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Bhaskruni Kesavarayadu Vs. Bhaskaruni Chalapatirayadu - Court Judgment

LegalCrystal Citation
SubjectCriminal;Family
CourtChennai
Decided On
Reported in(1908)18MLJ343
AppellantBhaskruni Kesavarayadu
RespondentBhaskaruni Chalapatirayadu
Cases ReferredSri Mohan Thakur v. Narsing Mohan Thakur I.L.R.
Excerpt:
- - none of them are cases like the present of a co-parcenary under the mitakshara law, in which the managing member has a recognized position of superiority with well-defined rights of management and possession independent of the consent of the other members of the family. mayne, in para 292 of the 7th edition of his hindu law, when discussing the mode in which the joint family property is to be enjoyed by the co-parceners says:.....hindu family that owns the property in dispute, and that, as such, he is in possession of the joint family property. we think that the view taken in sri mohan thakur v. narsing mohan thakur i.l.r. (1899) c. 259 is correct. the cases quoted by the petitioner are all either cases; of co-trustees or of ordinary partners in which the rights of each trustee or partner are equal. none of them are cases like the present of a co-parcenary under the mitakshara law, in which the managing member has a recognized position of superiority with well-defined rights of management and possession independent of the consent of the other members of the family.2. mr. mayne, in para 292 of the 7th edition of his hindu law, when discussing the mode in which the joint family property is to be enjoyed by the.....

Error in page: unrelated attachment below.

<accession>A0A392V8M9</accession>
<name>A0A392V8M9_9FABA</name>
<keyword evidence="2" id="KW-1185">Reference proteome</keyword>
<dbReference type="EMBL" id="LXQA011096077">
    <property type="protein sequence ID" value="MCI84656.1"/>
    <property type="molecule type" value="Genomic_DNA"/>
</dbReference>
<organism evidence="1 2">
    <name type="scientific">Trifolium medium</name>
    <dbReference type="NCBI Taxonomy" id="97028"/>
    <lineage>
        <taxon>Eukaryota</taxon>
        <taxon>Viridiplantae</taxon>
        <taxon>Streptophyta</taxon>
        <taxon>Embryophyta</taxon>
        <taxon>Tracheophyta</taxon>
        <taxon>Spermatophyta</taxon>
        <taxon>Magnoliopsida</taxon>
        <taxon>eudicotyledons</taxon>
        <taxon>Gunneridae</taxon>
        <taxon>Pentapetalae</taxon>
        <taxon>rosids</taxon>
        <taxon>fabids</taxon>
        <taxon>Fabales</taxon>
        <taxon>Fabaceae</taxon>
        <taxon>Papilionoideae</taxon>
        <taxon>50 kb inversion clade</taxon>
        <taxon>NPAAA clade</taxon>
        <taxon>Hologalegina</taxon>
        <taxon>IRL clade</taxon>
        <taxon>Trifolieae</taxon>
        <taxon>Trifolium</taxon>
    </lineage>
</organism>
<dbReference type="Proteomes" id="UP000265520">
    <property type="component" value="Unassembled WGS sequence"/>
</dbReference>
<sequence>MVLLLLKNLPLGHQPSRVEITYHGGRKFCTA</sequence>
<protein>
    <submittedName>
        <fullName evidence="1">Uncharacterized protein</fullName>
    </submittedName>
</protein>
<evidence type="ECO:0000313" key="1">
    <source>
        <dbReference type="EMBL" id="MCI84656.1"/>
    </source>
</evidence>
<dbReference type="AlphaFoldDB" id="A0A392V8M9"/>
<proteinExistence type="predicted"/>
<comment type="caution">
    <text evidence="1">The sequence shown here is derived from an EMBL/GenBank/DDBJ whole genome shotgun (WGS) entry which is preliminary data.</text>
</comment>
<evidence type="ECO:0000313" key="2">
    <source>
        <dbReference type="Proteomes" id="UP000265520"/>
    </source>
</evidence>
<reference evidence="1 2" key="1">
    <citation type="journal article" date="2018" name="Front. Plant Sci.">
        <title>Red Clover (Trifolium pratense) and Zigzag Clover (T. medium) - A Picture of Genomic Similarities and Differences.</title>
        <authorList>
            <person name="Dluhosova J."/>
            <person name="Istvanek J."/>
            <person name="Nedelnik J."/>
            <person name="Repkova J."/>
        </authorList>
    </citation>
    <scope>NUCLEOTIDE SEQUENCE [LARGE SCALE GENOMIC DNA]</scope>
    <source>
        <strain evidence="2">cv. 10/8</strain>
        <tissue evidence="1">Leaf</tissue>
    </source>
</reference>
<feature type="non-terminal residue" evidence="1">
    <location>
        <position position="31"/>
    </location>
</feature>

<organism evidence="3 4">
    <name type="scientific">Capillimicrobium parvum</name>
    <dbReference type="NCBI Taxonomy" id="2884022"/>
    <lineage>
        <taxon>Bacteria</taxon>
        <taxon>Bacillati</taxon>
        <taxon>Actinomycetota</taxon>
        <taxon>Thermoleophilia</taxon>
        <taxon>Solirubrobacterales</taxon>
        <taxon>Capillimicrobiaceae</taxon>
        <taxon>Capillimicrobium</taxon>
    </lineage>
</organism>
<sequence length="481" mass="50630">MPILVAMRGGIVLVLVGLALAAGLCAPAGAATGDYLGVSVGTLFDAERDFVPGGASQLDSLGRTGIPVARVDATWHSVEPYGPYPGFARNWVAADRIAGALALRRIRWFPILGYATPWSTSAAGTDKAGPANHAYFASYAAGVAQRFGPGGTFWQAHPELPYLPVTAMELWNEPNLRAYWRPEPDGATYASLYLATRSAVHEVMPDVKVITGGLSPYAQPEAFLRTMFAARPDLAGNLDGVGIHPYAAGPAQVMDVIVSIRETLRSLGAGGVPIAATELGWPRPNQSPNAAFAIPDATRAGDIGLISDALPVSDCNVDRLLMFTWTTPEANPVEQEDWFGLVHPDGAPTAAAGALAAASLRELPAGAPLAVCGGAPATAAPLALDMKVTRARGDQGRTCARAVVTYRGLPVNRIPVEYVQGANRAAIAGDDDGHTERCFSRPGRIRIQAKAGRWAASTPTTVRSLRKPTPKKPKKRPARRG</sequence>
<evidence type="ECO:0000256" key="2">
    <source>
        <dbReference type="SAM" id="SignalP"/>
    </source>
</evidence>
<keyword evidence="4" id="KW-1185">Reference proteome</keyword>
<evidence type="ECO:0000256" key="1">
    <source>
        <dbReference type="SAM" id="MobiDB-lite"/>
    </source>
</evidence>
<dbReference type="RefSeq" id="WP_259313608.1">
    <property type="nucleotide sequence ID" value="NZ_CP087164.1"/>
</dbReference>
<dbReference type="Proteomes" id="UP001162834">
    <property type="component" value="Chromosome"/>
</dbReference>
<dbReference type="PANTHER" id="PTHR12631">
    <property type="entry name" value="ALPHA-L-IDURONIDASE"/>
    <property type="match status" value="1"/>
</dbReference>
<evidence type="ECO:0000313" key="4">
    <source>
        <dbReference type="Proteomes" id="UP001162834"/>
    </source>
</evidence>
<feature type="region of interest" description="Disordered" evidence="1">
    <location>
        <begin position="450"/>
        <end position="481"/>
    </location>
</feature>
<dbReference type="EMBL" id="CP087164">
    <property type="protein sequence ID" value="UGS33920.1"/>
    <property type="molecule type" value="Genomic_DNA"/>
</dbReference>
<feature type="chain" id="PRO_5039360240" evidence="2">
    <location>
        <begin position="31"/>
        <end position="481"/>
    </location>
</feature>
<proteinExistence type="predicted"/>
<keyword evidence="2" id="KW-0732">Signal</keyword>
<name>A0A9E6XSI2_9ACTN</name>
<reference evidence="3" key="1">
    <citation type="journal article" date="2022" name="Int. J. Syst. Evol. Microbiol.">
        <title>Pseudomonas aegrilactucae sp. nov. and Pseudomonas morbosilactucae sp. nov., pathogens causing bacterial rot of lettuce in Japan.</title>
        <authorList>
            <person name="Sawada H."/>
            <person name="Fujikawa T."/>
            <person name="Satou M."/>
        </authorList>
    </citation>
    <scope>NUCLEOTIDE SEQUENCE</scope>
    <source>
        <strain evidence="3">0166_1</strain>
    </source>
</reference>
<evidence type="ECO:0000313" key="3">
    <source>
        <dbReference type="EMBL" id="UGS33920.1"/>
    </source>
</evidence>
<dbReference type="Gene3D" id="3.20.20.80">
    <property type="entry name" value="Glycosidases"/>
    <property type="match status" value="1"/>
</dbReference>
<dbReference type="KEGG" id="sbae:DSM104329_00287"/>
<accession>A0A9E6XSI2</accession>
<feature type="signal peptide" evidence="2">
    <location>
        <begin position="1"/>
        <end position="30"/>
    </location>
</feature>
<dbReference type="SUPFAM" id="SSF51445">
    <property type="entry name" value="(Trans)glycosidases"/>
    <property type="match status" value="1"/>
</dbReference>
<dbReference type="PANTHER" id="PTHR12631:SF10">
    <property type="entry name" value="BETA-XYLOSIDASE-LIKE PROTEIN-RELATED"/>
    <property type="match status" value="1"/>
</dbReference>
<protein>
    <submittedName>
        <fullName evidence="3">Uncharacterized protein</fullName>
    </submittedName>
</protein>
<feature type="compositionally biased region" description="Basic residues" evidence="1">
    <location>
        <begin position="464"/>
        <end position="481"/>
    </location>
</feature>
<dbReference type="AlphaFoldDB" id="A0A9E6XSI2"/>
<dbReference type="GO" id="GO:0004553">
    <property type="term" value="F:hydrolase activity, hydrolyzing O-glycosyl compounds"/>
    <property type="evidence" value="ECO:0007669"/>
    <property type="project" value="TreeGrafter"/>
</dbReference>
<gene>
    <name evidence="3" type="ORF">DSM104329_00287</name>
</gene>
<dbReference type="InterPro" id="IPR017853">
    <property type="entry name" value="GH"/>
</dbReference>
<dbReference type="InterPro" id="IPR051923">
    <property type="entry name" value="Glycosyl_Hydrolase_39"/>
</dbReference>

Judgment:
ORDER

1. The finding is that the counter-petitioner is the managing member of the joint Hindu family that owns the property in dispute, and that, as such, he is in possession of the joint family property. We think that the view taken in Sri Mohan Thakur v. Narsing Mohan Thakur I.L.R. (1899) C. 259 is correct. The cases quoted by the petitioner are all either cases; of co-trustees or of ordinary partners in which the rights of each trustee or partner are equal. None of them are cases like the present of a co-parcenary under the Mitakshara law, in which the managing member has a recognized position of superiority with well-defined rights of management and possession independent of the consent of the other members of the family.

2. Mr. Mayne, in para 292 of the 7th edition of his Hindu Law, when discussing the mode in which the joint family property is to be enjoyed by the co-parceners says: 'In Malabar and Canara the head of the family is entitled to its entire possession and is absolute in its management, 'and also that' a family governed by the Mitakshara Law is in a very similar position except as to their rights to a partition and to an account as incident to that right.' We do not see why a manager of a joint family should, not be protected in his possession by proceedings under Section 145, Criminal Procedure Code.

3. We, therefore, hold that the Magistrate has jurisdiction to act under that section, and this Court has no jurisdiction to interfere. We dismiss the petition.


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